Can Scottish clubs prosper under fan ownership?
Fan representation in Scottish football has been in the news a lot recently, with the Rangers Supporters Trust and Rangers First building their shareholding at Ibrox.
Often, fan ownership comes about from a crisis situation at a club, such as has happened with Rangers and Hearts.
Here, BBC Scotland speaks to various figures in Scottish football with experience of fan ownership models, or with views on such schemes' likely success.
Ricki Neill, Rangers First
"When we first started we were mocked. Everybody said we'd be lucky to get 400 members. We're now nearly at 13,000 members. It's been a long time. The members didn't really come on board until Christmas time and ever since then thousands are joining every week and now we are the largest fan ownership group in Britain.
"I'd love to get up to the 30,000s and 40,000s and above.
"We just want to get a member of Rangers First on the board. Once we get 10.1% we can do that and that's when we can make a real change. It means we will be part of all the discussions.
"We've already had discussions with Dave King and some of the Three Bears and they all believe in fan involvement."
Ian Murray MP, Foundation of Hearts
"It was really that crisis that galvanised everyone together.
"When the club, 18 months before that, was told they'd played their last game here at Tynecastle against St Mirren they raised over £1m in six weeks just before Christmas.
"That was a phenomenal amount of money. That money was just a charitable donation in a lot of senses.
"There was nothing they were going to get back for it. And then they rallied again just a few months later when the club really needed them to back the Foundation so we could put a credible plan together.
"So it was borne out of crisis and not every club will be in the same position, which is why every single model of fan ownership will be completely different for different clubs.
"If there are fans' bodies out there that want to discuss with owners who have shareholdings in terms of how to get hold of the club, the first thing to do is to open up constructive dialogue, to work in partnership with them and to say 'we want to do this'.
"And then to show some willing with the supporters base that they're able to raise the revenues and cash to be able to do it.
"In that sense there might be a lot of owners of football clubs out there that want an exit strategy or at least a partial exit strategy and the fan base are able to provide that."
Brian McCafferty, Motherwell chairman
"We've got five years to repay Les [Hutchison's] loan but over the next few months I think our job is to convince the fans who were a bit sceptical to begin with that it's most important that we get their support.
"If we don't get enough income coming through the gates, if we don't get enough income through the commercial side of the business, and we don't have enough people joining the society, we don't have enough money to pay back the loan and our dream will be a nightmare."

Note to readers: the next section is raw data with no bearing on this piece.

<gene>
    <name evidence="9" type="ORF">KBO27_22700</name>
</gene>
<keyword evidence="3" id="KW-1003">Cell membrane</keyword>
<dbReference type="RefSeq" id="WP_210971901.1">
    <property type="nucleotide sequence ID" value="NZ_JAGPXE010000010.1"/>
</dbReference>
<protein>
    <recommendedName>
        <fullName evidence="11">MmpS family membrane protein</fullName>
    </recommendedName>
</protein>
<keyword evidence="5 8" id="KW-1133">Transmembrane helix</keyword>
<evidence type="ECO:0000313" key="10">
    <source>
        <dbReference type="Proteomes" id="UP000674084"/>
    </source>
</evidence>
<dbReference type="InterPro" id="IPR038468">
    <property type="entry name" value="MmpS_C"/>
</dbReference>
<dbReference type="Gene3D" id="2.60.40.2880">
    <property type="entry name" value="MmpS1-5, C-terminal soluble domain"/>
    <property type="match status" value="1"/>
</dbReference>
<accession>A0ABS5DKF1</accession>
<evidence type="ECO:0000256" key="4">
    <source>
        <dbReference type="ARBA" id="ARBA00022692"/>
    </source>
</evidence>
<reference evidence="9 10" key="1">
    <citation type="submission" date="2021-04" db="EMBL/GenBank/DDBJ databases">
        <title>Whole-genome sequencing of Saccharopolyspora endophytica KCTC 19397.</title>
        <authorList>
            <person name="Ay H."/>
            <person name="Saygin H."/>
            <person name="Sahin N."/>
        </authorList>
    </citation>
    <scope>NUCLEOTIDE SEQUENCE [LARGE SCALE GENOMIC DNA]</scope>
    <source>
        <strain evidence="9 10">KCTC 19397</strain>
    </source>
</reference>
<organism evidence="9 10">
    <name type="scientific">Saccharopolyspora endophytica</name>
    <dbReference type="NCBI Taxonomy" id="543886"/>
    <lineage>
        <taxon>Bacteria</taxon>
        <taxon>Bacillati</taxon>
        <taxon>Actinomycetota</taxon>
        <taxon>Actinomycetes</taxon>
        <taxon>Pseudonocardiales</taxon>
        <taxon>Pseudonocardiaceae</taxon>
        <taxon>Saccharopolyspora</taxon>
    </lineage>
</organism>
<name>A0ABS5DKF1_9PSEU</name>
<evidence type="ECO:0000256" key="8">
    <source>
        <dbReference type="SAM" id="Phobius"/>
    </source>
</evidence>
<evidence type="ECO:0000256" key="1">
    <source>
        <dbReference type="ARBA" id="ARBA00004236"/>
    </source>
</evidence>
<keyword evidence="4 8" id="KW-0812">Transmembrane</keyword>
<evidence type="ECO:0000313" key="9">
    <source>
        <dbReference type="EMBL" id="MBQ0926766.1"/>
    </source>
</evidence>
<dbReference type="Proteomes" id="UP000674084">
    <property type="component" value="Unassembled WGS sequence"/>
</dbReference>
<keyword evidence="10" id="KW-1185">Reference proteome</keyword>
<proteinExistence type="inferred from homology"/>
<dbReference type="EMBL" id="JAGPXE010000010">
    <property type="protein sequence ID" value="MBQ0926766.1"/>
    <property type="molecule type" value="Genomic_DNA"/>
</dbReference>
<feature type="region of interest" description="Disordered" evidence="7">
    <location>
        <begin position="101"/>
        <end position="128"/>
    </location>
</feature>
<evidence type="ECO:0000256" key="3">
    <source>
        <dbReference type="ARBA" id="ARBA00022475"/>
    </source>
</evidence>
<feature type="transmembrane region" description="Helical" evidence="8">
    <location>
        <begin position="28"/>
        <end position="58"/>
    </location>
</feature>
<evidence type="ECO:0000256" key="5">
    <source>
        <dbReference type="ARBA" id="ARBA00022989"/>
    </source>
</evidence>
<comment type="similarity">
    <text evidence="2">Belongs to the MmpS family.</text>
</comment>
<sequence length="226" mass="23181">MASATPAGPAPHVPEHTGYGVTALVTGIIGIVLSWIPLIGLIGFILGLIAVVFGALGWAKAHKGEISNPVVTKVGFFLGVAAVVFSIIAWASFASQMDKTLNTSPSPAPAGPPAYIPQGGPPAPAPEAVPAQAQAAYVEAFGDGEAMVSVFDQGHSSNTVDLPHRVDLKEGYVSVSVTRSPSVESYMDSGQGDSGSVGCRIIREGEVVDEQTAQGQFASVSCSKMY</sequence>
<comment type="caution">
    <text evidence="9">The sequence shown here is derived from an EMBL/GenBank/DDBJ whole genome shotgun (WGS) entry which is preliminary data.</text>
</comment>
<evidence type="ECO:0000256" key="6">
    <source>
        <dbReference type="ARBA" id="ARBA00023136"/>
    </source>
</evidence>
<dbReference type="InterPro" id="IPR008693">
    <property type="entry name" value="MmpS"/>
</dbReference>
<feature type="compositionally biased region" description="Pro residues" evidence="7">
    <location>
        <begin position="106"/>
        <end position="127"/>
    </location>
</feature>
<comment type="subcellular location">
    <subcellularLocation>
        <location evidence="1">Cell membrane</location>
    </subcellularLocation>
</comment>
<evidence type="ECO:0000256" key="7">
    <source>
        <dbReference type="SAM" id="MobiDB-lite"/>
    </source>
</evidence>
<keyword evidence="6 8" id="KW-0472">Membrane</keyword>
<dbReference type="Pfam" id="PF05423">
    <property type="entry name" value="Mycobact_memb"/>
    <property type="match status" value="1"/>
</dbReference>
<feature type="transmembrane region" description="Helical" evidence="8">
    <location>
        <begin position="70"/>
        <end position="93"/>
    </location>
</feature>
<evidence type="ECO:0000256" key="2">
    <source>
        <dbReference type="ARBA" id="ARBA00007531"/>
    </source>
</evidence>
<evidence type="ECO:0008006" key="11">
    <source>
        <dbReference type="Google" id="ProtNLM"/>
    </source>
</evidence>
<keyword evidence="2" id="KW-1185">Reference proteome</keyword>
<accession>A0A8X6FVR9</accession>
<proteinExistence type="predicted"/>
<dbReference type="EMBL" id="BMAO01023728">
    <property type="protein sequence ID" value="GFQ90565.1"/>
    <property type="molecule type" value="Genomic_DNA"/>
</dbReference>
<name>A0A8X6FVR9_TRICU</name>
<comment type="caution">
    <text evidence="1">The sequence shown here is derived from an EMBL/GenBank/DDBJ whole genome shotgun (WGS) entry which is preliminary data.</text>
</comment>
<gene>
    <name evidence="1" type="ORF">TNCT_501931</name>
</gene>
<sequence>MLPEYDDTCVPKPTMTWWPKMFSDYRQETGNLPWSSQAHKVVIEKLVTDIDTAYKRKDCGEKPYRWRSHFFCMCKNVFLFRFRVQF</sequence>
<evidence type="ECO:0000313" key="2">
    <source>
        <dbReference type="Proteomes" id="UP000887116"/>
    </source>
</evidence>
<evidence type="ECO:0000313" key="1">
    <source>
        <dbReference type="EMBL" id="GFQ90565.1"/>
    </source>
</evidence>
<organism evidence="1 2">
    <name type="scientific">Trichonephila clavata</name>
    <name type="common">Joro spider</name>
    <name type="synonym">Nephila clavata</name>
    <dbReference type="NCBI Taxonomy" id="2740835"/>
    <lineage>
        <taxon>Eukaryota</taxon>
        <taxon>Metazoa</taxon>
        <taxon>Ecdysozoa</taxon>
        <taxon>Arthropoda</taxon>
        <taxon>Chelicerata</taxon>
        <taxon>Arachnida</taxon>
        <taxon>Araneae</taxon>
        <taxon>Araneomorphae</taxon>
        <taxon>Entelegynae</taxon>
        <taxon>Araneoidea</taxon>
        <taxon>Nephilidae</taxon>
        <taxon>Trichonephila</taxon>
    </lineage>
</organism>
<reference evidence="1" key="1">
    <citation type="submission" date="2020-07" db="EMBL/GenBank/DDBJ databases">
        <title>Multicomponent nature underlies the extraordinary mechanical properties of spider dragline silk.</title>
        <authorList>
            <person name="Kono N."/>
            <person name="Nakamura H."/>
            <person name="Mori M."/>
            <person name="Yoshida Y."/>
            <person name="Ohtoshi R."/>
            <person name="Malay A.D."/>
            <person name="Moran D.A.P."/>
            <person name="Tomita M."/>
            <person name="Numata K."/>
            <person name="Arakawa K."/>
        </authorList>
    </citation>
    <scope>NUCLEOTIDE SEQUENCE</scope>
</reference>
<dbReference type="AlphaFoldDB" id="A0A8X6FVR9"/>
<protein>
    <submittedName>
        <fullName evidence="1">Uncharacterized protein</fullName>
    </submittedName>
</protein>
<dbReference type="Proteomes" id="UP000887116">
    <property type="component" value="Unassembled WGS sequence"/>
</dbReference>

Mike Mulraney, Alloa Athletic chairman
"Dundee, a big club, went fan-owned and it lasted less than two years and the fans decided they actually didn't like it very much.
"We've got another club that's been fan-owned for a long time that's recently made a statement about the financial problems they're facing because of it.
"The financial tsunamis that face any business and particularly Scottish football, sometimes one owner lends itself to being able to cover those problems. Does it work for my club? Patently it does. Do I believe my club would be where it is if there was fan ownership? I 100% believe it would not.
"And you've got to look at some of our competitor clubs that are fan-owned to see where they are.
"Every ownership structure has a danger and if one owner is pump-priming continually his club, when he stops doing that the circumstance of that club will change.
"But that can be the case whether it's one owner or a fan-owned committee.
"If the people who are organising a club run it badly and the structures are inappropriate and it hits a problem, then the club's going to have a problem.
"If you run your business badly, it will do badly."
Paul Goodwin, fan advisor
"There are some people who have been running their own little dictatorship and they enjoy it and they don't want to see change.
"But change is coming. That's maybe five, six, seven clubs in Scotland that have changed to this model. So I think that will continue to grow.
"But like in any business there will be people who say 'No. I don't really want that' and there are arguments on both sides.
"It would be fantastic for Scottish football if there was a Roy MacGregor [Ross County chairman] at every single club who invested an awful lot of money. The reality is that there isn't.
"There's no perfect model, there are definitely still people out there who have their doubts but when we get Hearts and Motherwell into a good position, I think it's a matter of time until people see it as an alternative."